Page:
Albert Schweitzer who suffered a serious illness in middle age once wrote, “There is a fellowship of those who bear the mark of pain.” Dr. Schweitzer was known by his friends for having a wonderful sense of humor. The writer and professor C.S. Lewis said (and I paraphrase) that pain was a wake up call to a deaf world.
You see, my friends, we are in good company. Many have suffered and eventually embraced wellness or at the very least were able to live comfortably with what they were given. If stress can kill, and we all have been told it can, then why cannot the positive emotions heal? Isn't it possible that replacing fear and anxiety with hope and laughter might be therapeutic? It certainly can't hurt and we know fear, anxiety and stress can. I recently read a copy of the Sept./Oct. 2006 Arthritis Today and there was a small paragraph which caught my eye. It seems that researchers in Japan have been studying the effect of laughter on rheumatoid arthritis. Blood levels were measured before and after the patients heard a funny story. They found significant reduction in three types of cytokines (chemicals which affect inflammation) after a round of hearty laughter.
I realize we often don't feel funny. Sometimes we even resent those who try to “cheer us up.” I have come to believe it is not possible to feel better if we feed the sad, negative, dark emotions. If joy does not heal you at least it can go a very long way toward making each day more enjoyable. All we have in this life, really, is time. How we live each day, what we choose to feel and how we express it, these are all in our grasp. The more pleasant emotions of joy, laughter and appreciating beauty will make that time we have so much richer, don't you think? So go out and be silly. Don't be afraid to act up. Act like a child, uninhibited and unafraid to embrace joy and laughter. Okay, now I have to close with a humorous story.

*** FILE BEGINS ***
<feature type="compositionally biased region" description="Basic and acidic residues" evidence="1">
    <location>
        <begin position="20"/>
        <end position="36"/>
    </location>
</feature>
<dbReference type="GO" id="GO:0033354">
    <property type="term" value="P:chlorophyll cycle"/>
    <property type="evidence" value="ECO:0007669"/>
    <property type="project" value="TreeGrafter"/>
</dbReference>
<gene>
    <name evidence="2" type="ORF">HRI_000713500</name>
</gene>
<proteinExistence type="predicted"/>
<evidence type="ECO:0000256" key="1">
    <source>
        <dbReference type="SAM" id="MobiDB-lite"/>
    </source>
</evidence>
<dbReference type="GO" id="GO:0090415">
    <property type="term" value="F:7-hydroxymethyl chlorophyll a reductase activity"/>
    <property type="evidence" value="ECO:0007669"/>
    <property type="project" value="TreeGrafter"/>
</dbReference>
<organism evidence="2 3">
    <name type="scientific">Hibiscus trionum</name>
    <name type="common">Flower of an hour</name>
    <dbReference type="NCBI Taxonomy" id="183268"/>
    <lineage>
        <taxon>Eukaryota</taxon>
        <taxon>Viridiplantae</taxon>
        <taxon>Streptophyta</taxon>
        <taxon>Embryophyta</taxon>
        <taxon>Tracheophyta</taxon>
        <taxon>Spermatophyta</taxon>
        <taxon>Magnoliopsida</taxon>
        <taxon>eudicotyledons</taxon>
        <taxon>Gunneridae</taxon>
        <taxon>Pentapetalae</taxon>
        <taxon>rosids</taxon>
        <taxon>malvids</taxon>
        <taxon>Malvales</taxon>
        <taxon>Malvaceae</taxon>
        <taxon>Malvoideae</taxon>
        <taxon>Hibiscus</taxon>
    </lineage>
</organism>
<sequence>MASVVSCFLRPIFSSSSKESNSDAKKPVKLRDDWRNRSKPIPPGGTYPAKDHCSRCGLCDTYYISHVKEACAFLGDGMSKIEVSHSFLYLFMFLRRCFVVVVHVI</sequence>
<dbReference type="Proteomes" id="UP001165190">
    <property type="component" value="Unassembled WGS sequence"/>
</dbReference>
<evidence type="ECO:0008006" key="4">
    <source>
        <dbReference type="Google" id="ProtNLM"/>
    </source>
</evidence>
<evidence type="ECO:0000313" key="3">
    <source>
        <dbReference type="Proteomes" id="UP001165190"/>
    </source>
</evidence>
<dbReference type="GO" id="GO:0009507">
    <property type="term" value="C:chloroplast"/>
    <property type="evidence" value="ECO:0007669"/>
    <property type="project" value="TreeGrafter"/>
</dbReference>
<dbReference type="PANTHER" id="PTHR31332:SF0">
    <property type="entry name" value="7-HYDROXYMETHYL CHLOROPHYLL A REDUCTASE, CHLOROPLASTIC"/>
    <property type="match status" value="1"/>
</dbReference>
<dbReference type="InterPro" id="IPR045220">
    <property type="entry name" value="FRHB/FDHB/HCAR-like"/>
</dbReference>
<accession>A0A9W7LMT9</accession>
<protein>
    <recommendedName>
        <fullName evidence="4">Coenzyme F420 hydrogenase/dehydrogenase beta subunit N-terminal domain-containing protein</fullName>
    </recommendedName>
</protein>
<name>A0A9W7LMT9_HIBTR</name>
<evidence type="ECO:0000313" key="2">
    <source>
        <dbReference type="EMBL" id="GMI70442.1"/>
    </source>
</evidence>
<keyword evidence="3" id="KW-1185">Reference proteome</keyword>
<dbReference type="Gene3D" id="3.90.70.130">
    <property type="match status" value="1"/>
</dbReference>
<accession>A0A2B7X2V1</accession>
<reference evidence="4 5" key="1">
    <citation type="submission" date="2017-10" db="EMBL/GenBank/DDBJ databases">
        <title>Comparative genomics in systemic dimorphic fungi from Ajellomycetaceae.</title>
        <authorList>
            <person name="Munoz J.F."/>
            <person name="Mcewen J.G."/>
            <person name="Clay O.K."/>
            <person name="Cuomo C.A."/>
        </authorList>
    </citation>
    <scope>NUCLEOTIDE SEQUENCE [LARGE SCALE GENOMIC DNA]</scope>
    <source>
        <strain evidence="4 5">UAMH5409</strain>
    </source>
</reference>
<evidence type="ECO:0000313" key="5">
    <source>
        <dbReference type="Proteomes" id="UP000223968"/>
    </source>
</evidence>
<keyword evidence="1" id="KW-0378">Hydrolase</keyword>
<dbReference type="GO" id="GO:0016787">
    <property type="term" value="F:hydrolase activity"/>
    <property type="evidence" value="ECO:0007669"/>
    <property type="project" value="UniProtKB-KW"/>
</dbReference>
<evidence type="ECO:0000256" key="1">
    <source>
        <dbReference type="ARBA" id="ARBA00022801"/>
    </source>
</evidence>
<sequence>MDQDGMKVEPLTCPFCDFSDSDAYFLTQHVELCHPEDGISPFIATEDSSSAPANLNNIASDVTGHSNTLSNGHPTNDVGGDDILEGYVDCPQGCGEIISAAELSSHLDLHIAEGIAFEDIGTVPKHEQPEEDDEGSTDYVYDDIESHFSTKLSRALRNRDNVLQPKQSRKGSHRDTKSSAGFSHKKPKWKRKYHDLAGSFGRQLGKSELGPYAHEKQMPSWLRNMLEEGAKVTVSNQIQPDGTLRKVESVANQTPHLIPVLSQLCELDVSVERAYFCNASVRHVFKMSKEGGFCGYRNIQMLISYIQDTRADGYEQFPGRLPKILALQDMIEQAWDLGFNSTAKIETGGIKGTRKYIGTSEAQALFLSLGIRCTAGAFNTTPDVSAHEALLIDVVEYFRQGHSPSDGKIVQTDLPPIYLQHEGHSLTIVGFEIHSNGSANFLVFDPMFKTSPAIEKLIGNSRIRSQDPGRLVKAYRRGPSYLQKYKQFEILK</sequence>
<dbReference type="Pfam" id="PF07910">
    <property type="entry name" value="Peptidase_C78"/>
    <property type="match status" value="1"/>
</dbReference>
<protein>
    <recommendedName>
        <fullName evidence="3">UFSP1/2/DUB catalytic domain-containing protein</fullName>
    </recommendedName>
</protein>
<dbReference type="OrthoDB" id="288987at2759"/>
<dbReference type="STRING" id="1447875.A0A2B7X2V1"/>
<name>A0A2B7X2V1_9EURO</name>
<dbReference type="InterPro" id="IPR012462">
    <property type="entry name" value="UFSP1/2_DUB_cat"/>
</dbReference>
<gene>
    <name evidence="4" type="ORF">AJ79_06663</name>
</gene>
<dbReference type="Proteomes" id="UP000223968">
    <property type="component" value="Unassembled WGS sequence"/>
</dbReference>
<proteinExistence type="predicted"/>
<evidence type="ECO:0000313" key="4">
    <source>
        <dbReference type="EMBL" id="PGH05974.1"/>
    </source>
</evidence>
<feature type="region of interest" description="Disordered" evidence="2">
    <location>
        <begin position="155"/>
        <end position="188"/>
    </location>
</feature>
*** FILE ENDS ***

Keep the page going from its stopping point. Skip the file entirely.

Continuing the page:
There is an old joke about a group of four avid golfers who golfed together every week. They made a pact that nothing, that is absolutely nothing, would ever interfere with their weekly game. They played during flu epidemics, personal and financial problems. They played during rain, sleet and heat. One day, after many years of playing golf together, they were having a spirited round when tragedy struck. They were approaching the second hole when one of their members, Henry, was struck down with a heart attack. He died. None of them could do anything to help Henry. So what could they do? They had all agreed that nothing would interfere with the game, so--from that moment on they did what they had to do. For the remainder of the day it was hit the ball, drag Henry. Hit the ball, drag Henry. There are so many days I am Henry. So I often get through the day and think of him as I hit the ball and drag Sue. Hit the ball and drag Sue. Life does go on, joyfully if we let it.